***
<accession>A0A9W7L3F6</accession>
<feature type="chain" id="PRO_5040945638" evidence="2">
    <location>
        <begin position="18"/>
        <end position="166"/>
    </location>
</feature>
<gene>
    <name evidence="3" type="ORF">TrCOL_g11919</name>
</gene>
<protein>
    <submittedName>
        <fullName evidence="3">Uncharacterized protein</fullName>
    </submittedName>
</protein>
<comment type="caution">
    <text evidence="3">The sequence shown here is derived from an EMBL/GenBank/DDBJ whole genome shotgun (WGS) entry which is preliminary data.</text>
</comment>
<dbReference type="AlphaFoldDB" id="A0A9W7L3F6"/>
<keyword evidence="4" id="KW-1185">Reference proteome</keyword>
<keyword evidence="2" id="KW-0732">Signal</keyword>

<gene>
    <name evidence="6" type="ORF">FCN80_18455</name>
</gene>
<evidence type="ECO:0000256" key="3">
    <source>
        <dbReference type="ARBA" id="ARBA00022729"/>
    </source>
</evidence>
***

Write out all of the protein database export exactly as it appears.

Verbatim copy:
<accession>A0A9W7L3F6</accession>
<feature type="chain" id="PRO_5040945638" evidence="2">
    <location>
        <begin position="18"/>
        <end position="166"/>
    </location>
</feature>
<gene>
    <name evidence="3" type="ORF">TrCOL_g11919</name>
</gene>
<protein>
    <submittedName>
        <fullName evidence="3">Uncharacterized protein</fullName>
    </submittedName>
</protein>
<comment type="caution">
    <text evidence="3">The sequence shown here is derived from an EMBL/GenBank/DDBJ whole genome shotgun (WGS) entry which is preliminary data.</text>
</comment>
<dbReference type="AlphaFoldDB" id="A0A9W7L3F6"/>
<keyword evidence="4" id="KW-1185">Reference proteome</keyword>
<keyword evidence="2" id="KW-0732">Signal</keyword>

<gene>
    <name evidence="6" type="ORF">FCN80_18455</name>
</gene>
<evidence type="ECO:0000256" key="3">
    <source>
        <dbReference type="ARBA" id="ARBA00022729"/>
    </source>
</evidence>